The "Friday Evening" Group
Five Enterprising and Visionary Young Women
Five Baltimore women interested in high-minded discussion and eager for like company met each fortnight to present short papers and discuss their readings with one another. Because these meetings occurred on Friday evenings, they referred to themselves as the “Friday evening.” The members of this club included M. Carey Thomas, Mary Elizabeth Garrett, Elizabeth (Bessie) King, Mary (Mamie) Gwinn, and Julia Rogers. The fathers of all but Julia were members of the Board of Trustees of the Johns Hopkins Hospital, University, or both, which afforded them intimate knowledge of the Board’s affairs.
M. Carey Thomas was the daughter of Dr. James Carey Thomas and Mary Whithall Thomas, both prominent Quakers. Thomas is often described as a dominant personality in the group. She was educated first at Cornell, graduating with a bachelor’s degree in 1877. She then spent a year at Johns Hopkins. There she was allowed to sit for examinations and to attend lectures from behind a screen, but she was not allowed to take courses. After withdrawing, she went abroad to study at the University of Leipzig. As the University of Leipzig also did not grant degrees to women, she eventually transferred to the University of Zurich, where she received a Ph.D., summa cum laude. While dean of the new Bryn Mawr College, Thomas also supervised the curriculum of the Bryn Mawr School, which the women were founding in the late 1880s. In 1893, with the support of Mary Elizabeth Garrett, Thomas was elected President of Bryn Mawr College, and held that post until 1922.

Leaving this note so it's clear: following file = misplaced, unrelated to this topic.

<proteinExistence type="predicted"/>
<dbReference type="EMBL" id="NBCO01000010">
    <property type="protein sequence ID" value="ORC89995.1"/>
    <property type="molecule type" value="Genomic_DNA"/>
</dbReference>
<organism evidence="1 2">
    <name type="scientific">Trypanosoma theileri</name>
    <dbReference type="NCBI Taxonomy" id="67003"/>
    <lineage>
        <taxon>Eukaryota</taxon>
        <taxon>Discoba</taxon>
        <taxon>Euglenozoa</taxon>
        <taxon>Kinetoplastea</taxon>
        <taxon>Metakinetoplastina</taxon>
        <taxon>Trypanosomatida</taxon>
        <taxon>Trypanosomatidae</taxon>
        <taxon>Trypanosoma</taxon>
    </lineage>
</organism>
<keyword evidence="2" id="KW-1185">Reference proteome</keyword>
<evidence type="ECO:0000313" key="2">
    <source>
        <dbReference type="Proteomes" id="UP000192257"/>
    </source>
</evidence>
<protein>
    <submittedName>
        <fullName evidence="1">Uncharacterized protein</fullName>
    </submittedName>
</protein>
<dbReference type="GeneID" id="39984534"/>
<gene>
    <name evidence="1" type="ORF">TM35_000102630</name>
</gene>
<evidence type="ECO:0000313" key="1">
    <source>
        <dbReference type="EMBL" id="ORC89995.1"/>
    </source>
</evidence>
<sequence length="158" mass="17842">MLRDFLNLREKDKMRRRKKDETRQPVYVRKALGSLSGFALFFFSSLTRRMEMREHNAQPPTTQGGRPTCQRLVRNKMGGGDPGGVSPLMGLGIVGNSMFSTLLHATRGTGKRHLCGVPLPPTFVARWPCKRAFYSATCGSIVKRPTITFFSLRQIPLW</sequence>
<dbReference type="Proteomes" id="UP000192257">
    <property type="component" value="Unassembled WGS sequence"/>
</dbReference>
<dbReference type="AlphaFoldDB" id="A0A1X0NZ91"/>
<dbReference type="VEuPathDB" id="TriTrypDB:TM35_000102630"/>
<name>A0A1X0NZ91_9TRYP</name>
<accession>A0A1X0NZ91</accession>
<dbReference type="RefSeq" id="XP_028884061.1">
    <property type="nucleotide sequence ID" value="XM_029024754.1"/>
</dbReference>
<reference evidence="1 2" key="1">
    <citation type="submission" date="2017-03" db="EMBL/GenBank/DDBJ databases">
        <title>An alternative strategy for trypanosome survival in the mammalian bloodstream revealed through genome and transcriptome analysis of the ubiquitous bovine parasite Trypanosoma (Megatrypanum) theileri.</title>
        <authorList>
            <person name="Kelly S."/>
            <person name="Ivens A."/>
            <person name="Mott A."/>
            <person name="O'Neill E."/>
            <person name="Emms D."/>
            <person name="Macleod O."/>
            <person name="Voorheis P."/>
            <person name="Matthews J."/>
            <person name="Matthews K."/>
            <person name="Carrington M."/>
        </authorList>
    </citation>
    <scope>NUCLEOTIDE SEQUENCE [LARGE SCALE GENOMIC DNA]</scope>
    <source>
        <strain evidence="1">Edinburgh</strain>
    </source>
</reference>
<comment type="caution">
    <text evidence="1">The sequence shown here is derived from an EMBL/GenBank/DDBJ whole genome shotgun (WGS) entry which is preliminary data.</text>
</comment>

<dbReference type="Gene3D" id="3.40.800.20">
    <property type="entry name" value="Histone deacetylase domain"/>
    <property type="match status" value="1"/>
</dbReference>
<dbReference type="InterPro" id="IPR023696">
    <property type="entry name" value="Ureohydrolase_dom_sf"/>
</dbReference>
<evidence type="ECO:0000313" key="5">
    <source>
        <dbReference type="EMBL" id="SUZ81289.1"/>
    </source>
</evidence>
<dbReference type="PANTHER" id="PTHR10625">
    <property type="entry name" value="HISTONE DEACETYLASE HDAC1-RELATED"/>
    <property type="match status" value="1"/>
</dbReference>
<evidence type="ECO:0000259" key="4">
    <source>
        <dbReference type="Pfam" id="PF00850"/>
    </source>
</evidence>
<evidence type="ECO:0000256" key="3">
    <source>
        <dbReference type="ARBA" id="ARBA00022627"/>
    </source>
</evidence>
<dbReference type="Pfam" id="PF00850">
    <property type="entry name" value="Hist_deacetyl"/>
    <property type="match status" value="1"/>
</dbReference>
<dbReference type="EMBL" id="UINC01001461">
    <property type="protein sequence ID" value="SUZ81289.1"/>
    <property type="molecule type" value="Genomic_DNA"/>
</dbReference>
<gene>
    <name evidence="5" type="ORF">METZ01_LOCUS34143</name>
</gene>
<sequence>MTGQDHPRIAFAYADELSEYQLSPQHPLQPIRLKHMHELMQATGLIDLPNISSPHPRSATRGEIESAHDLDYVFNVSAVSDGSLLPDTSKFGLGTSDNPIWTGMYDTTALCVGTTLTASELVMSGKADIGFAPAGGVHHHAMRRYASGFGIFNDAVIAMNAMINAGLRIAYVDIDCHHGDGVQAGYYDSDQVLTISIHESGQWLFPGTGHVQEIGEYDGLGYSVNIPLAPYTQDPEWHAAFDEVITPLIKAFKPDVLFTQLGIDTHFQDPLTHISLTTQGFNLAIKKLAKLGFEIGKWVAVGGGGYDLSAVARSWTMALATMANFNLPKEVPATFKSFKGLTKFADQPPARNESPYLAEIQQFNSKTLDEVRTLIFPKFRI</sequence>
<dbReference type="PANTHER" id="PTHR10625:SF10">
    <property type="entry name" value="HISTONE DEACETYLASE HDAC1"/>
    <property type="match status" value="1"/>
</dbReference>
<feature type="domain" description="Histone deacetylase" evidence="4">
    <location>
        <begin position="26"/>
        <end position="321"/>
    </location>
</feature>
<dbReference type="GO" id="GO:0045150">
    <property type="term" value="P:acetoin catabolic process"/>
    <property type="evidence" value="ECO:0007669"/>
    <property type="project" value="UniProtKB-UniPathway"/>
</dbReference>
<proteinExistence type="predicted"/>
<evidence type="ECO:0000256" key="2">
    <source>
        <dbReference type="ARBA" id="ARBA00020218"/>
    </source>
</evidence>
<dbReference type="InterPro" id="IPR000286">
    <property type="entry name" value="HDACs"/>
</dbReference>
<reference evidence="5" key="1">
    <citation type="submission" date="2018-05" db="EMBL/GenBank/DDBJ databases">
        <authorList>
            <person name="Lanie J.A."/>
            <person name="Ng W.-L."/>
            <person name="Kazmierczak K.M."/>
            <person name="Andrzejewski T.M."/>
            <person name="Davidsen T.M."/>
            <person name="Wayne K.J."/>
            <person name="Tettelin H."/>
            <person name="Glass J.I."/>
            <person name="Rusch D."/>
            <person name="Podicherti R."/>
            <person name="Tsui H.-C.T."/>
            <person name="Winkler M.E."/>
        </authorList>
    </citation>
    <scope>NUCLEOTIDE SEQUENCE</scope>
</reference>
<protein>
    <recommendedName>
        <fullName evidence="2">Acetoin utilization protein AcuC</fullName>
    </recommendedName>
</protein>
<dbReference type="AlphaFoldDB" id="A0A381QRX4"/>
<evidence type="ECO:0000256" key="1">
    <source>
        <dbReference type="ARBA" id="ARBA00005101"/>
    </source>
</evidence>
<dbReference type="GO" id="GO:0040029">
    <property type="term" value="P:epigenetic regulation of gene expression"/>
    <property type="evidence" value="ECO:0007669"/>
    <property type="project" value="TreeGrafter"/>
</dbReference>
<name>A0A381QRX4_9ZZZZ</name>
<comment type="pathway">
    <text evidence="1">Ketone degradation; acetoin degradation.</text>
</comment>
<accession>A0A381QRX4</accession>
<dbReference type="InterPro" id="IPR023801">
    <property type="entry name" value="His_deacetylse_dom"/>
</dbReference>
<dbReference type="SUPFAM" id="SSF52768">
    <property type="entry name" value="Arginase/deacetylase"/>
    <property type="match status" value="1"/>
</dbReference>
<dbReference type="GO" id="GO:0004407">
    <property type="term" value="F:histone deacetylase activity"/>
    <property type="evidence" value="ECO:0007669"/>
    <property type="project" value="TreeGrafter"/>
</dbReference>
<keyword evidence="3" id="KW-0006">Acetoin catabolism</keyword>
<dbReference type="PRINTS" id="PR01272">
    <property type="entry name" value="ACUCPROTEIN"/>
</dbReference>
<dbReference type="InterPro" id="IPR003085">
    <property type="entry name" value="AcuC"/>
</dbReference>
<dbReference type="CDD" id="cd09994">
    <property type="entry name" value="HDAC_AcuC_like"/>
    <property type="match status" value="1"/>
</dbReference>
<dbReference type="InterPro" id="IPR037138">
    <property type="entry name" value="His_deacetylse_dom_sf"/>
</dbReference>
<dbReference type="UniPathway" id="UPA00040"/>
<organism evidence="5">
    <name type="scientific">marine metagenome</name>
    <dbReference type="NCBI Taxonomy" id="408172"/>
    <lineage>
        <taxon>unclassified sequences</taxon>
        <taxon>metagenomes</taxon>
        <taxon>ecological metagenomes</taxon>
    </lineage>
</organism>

Bessie King’s father was Francis T. King, a friend of Johns Hopkins, first president of the Board of Trustees of the Johns Hopkins Hospital; and a prominent figure in the Quaker community. Not much else is known about her, except that she did not always get along with the other girls, and that, according to Mamie Gwinn, she may have had more religious tendencies than the others.1
Detail from "Friday Evening" group
N.H. Busey, Baltimore
Special Collections Department
Bryn Mawr College Library
Mamie Gwinn was the youngest of the group and the daughter of Charles John Morris Gwinn, an attorney who drafted the will of Johns Hopkins and the letters offering the Women’s Medical School Fund. She traveled with Thomas when she studied in Europe and later lived with her at Bryn Mawr College. After receiving a Ph.D. in 1888 from that institution, she was a professor of English there until she eloped with Alfred Hodder, another Bryn Mawr professor.
Julia Rogers was primarily raised by her aunt, since her mother died when Julia was only two. She met Mary Garrett in school, and the two were quite close. Rogers studied in 1881-82 at Newnham College, Cambridge, but did not take a degree. She was a founder of the Women’s Civic League in Baltimore and served on the boards of the Baltimore Museum of Art and the Faculty Club of Johns Hopkins University. In her will, she left nearly $1 million to Goucher College. With this gift Goucher built a library and named it in her honor.